Is Millennial Stuck in the ‘Middle Seat’ Even with JumpTap?

Earlier this week in something of a surprise JumpTap aggreed to be acquired by larger competitor Millennial Media for roughly $225 million in an all-stock deal. JumpTap had been on a publicly stated course toward an IPO. However JumpTap CEO George Bell told BizJournals that the uncertainty of the public markets swayed him in the direction of Millennial’s offer:
“Our view was that Wall Street remained a very choppy, uncertain bedfellow and, despite good performance in our growth, it wasn’t clear that we would have Wall Street’s ‘permission’ to go public,” Bell said. “Joining up with Millennial Media, of course, allows us to achieve a public status for our employees and shareholders without the pain of going through an IPO process ourselves.”  
Millennial bought smaller rival JumpTap in part because it needs to bulk up to better compete with bigger, more visible networks such as Google, Facebook, Twitter and even Pandora. Last year Millennial had revenues of roughly $178 million vs. $104 million in 2011. With the addition of JumpTap, Millennial expects FY 2013 revenue to come in between $270 and $280 million. That’s impressive growth but there’s a substantial contribution being made by JumpTap’s revenue. Compare the fact that Facebook is on course to make $1 billion in mobile revenue by Q1 2014 and Google will probably take in $4 billion in mobile ad revenue this year. IDC’s 2012 estimates put Millennial in the number two “network” position after Google. JumpTap is number four:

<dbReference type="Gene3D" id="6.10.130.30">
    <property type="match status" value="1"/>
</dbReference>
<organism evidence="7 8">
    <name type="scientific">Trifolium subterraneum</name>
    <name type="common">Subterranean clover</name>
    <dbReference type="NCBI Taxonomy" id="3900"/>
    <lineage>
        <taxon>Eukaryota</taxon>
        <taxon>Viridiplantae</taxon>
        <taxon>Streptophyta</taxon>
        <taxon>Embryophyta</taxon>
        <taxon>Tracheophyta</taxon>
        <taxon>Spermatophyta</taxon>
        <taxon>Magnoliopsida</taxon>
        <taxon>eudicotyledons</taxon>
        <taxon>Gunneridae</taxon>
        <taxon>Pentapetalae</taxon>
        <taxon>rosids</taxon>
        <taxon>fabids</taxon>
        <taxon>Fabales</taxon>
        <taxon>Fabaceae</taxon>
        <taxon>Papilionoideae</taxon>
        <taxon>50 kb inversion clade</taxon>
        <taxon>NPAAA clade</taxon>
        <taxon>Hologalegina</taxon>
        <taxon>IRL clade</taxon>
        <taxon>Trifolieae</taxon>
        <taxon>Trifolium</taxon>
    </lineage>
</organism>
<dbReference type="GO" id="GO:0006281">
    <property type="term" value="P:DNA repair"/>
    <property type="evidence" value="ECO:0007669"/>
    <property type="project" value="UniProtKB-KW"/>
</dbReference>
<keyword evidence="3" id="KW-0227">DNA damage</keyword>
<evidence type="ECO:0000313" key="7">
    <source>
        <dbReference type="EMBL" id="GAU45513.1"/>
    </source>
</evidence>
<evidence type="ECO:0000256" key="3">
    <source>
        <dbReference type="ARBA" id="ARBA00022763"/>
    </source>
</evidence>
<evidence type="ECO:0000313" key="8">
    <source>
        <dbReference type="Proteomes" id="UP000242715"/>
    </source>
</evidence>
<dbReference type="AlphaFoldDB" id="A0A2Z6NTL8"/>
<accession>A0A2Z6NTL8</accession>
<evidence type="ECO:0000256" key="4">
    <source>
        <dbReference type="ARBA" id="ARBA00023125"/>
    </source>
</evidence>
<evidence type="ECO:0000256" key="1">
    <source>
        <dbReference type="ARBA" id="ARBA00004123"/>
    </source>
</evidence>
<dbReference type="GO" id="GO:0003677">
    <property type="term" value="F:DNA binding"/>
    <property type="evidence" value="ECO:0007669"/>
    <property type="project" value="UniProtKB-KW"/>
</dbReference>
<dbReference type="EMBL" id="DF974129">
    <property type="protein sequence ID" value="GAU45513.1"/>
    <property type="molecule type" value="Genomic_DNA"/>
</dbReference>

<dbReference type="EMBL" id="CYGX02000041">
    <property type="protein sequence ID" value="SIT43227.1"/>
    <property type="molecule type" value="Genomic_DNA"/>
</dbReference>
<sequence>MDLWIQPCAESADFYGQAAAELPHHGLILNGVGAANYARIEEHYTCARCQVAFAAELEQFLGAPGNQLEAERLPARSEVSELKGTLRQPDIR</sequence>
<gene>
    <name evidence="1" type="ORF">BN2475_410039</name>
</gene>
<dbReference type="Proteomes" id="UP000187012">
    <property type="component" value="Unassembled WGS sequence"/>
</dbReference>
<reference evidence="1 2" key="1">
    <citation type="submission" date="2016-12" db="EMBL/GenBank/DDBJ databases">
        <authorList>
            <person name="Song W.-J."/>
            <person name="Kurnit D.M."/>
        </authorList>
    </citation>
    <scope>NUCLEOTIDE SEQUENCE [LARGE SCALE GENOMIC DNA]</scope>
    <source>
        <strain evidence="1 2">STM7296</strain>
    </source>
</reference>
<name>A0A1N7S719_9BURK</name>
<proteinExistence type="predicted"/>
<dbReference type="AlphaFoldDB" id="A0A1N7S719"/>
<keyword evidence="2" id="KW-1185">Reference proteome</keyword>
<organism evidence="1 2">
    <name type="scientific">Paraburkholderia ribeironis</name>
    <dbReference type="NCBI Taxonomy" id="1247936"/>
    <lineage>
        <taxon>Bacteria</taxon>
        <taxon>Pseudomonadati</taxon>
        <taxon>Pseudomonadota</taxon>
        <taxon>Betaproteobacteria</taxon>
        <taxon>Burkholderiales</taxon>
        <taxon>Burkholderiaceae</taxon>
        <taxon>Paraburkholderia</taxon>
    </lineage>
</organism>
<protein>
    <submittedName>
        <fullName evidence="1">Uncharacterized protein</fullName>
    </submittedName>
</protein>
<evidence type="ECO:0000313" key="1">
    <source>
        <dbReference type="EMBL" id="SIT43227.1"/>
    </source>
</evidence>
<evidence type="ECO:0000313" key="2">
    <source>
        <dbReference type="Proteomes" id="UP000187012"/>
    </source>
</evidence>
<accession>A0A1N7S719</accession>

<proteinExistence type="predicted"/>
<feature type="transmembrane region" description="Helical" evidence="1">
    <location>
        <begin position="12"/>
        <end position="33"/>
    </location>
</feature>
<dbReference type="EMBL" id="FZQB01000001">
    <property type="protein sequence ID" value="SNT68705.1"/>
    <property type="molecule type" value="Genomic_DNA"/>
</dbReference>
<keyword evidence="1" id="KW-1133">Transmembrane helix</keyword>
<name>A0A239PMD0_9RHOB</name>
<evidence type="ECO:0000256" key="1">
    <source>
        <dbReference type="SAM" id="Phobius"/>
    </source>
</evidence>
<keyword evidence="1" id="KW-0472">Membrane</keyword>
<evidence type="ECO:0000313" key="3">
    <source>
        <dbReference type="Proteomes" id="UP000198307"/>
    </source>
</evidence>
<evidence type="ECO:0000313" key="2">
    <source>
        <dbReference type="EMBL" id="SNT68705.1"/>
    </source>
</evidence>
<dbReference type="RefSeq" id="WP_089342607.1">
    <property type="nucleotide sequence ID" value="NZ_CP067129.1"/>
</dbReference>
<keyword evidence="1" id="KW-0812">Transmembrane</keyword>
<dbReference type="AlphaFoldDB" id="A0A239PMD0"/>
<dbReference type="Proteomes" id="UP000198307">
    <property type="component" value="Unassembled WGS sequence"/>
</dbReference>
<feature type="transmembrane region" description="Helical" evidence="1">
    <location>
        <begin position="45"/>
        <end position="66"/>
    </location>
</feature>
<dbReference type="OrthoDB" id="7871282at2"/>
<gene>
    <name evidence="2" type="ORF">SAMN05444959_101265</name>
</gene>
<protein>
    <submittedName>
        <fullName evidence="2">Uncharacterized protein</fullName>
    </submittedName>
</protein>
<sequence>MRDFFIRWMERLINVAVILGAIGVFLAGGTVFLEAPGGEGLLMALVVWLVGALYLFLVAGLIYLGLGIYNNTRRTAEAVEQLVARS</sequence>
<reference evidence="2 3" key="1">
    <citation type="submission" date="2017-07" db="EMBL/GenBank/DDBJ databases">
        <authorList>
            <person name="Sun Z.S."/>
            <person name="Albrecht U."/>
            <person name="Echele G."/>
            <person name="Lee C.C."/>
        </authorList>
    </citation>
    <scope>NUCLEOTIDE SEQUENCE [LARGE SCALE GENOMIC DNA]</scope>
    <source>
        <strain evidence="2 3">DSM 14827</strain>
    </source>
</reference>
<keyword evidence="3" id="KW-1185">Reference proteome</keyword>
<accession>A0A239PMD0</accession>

• Google (AdMob): $243 million
  • Millennial Media: $151 million
  • Apple iAd: $125 million
  • JumpTap: $90 million
The IDC 2012 estimate was off, as you can see, by about $26 million (not bad as these things go). It might similarly be low for JumpTap. Let’s say that JumpTap’s revenues will come in around $100 million for 2013. Add that to Millennial’s $178 million and that’s where the latter’s 2013 revenue guidance likely comes from ($178 + $100). There will undoubtedly be more mobile ad network consolidation in the next 12 – 24 months. For example I expect Yahoo to make an ad-related mobile acquisition. Microsoft may as well; and Facebook will probably buy more mobile startups. The mobile ad network space is even more more of a “winner take all” market than the PC network segment. Indeed, five or six companies in the US will take about 75% of global mobile ad revenue in 2013. Millennial is in a sort of metaphorical “middle seat”: neither big enough nor specialized enough. Accordingly it may be squeezed from “below” by specialist ad networks such as xAd and by programmatic buying. From “above,” as mentioned, the company faces tough competition from Google and Facebook. All that is why Millennial is going after larger scale and better data for more precision targeting. The risk remains, however, that despite JumpTap, Millennial might not be able to differentiate itself enough and lose out to more visible or “muscular” rivals.